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Asylum a problem? No fear mate.

By Robert Battisti - posted Thursday, 25 July 2013

We live in fear for our safety and way of life, but where do these ideas come from.

With all the rhetoric and political maneuvering around the asylum seeker issue in a race to the election finish line, what keeps being left out of the picture are the actual people it affects.

Take a moment to consider this:


Imagine a situation where you and your family constantly live with a fear of injury or death. You personally know people that have been killed and it is too dangerous for your children to go to school, assuming there is one to go to. What would you do?

You try to go about your lives, but nothing gets better; if anything it gets worse. It feels like there is no prospect for a better life. What happens if something happens to you? Who will look after your family? What would you do? How far would you go?

Here in Australia we believe that every human being has the right to safety, that this is a given and must be assured. We demand that our parliament keeps us safe.

The political debate is tapping into our fear for our own safety by the veiled "threat" posed by asylum seekers. We are being told that they will take our jobs, drain our economy, destroy our way of life. One facebook users noted on this issue, "Do you keep your doors open/unlocked and allow people you don't know push their way in to your home, because you have what they WANT????". Of course you wouldn't. But wait a minute, is that what is actually happening? Even with the current peak of asylum seekers being up to 25,000 (which it has not been remotely close to in previous years), this is 0.1% of an Australian population of over 22 million. In other words, about 900 Australians for every asylum seeker. The chance of them all, or even two at once, crowding into someone's home appears unlikely.

The problem is that a fear response provokes extremes in behaviour. We have been encouraged to become afraid for our safety as it galvanises us to think (and vote) collectively and we will automatically gravitate to whichever political party best reduces that fear. We believe that we shouldn't have to have this fear and that we should be protected. But what if the reality isn't as bad as what we are fearing? What if there is nothing to fear at all?

Asylum seekers are running from REAL fear, in other words, tangible evidence of actual safety concerns. We know this is true as over 90% of them are found to have valid claims and subsequently become classed as refugees. Nothing motivates a person like fear for their safety or that of those that they love. Our politicians are tapping into that primal aspect of ourselves that is not rational but instead powerfully emotional in order to win votes.

We have the ability to rise above that. It is time for us to look at the bigger picture and consider how we can bring about meaningful change. The asylum seeker and refugee difficulties are not going to go away any time soon as the world is not a peaceful place. And yes we can't just let all of the estimated 15 million refugees in the world in to our country all at once as our economy wouldn't cope. But is that what is actually happening? That's what we are being made to fear. How likely is that? Interestingly, with the Australian asylum seeker budget of $2.9 billion this would pay for 224,000 people on Newstart allowance. Actual asylum seeker numbers are about one tenth of that. This suggests that there may be more creative ways to deal with this issue. This isn't to suggest that we should put all asylum seekers on the dole, but what it does indicate is that, if we had to, there is enough money there to look after them all (and then some) without impacting upon our economy. And this doesn't even take into consideration the high likelihood that they will want to work and not be a drain on the economy.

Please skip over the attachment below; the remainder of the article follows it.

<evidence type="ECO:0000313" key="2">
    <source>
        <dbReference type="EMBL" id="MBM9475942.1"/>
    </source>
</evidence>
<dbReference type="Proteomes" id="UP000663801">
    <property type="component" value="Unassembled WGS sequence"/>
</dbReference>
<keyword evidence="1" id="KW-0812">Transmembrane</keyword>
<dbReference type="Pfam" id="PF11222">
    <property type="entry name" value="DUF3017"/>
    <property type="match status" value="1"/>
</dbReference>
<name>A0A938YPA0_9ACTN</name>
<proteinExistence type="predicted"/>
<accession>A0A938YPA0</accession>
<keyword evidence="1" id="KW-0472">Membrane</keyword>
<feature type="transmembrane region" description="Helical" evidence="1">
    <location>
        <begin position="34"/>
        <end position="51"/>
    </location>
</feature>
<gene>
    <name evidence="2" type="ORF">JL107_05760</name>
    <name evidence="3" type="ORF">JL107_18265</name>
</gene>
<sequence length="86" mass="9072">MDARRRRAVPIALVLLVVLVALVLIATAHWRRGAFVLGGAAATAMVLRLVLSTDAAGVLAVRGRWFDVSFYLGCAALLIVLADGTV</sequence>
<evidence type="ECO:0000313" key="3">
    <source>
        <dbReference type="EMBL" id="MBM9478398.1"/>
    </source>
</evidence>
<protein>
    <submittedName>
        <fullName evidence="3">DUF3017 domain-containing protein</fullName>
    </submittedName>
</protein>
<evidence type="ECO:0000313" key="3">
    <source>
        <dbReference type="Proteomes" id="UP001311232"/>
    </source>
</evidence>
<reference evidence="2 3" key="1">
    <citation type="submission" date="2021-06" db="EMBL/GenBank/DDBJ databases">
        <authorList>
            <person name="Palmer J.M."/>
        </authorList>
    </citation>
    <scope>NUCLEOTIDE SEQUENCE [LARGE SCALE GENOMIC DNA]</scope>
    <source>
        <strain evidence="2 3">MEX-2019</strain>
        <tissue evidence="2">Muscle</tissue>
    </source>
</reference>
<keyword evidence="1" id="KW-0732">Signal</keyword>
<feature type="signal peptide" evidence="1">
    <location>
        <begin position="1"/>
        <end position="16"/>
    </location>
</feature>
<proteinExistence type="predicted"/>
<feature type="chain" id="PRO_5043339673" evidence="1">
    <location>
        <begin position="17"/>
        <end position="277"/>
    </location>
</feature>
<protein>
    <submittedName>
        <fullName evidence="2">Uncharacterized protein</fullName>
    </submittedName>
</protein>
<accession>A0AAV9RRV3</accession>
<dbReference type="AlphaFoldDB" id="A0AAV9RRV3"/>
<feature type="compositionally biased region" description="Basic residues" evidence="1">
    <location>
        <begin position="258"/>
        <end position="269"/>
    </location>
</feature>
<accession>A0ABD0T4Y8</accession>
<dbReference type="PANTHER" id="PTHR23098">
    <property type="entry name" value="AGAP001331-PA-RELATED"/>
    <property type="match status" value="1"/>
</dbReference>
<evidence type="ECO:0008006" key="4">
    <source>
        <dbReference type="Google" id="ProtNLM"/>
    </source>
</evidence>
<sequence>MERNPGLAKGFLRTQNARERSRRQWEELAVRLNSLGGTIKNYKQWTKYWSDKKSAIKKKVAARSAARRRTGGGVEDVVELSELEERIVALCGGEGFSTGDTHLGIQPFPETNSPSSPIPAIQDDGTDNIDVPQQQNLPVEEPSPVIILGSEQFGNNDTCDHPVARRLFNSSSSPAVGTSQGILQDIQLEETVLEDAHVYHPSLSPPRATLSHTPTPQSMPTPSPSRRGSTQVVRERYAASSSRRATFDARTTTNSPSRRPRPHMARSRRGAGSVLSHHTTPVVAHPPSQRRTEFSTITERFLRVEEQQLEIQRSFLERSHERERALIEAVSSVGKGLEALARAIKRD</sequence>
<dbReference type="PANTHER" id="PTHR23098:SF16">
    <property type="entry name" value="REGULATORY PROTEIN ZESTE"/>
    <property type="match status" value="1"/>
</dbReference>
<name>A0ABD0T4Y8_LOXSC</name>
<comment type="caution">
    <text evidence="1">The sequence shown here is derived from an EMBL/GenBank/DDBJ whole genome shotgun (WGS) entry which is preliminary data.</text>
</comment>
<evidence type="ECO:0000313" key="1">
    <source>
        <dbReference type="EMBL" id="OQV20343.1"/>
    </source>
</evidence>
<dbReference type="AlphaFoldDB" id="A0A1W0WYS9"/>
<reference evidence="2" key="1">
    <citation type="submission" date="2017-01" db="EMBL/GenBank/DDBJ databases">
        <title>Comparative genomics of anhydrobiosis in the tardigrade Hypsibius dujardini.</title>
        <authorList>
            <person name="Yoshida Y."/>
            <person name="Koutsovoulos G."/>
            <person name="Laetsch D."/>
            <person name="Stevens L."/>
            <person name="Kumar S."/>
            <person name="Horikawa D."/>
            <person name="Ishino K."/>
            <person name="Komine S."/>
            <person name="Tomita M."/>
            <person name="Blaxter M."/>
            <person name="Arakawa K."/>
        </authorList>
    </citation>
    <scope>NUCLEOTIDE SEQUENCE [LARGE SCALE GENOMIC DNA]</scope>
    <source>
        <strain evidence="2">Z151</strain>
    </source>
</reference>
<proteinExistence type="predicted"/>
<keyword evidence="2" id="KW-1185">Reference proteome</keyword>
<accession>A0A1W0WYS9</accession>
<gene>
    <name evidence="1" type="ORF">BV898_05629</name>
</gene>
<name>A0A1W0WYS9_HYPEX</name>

Fear-based politics aim to stop us from using rational thought. When you make an automatic judgement about something, just pause. Ask yourself, "using what information am I basing my opinion on?" Just because everyone is allowed to have an opinion does not mean that we have a right to impose it upon others, particularly people as vulnerable as are refugees. Maybe it is simply because you were just told to think that way? Maybe you might say that politicians know what they are telling us, that they are educated and informed. Do you really believe that though? How often do they follow through on what they say?

We grow up being told to trust our gut. But what if our gut feeling is wrong? What if what it says hurts others whom are already suffering? Gut feelings come from our emotions. Now acting on what our gut tells us can be fine as long as we don't let our emotions get the better of us. But what about when we are encouraged to fear something that we might never actually experience in our lives; such as interacting with refugees for instance? When are we going to rely upon our own minds to come to a conclusion about something rather than trusting it to individuals that have an election agenda.

Maybe it's time we thought for ourselves.

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About the Author

Dr Robert Battisti is a Sydney-based clinical psychologist and cognitive neuroscientist. He is extensively experienced in family, child and adolescent mental health and psychiatry, and works closely with a broad range of health professionals and academics from the general and scientific communities. Dr Battisti is also a member of Psychologists for Marriage Equality (PME).

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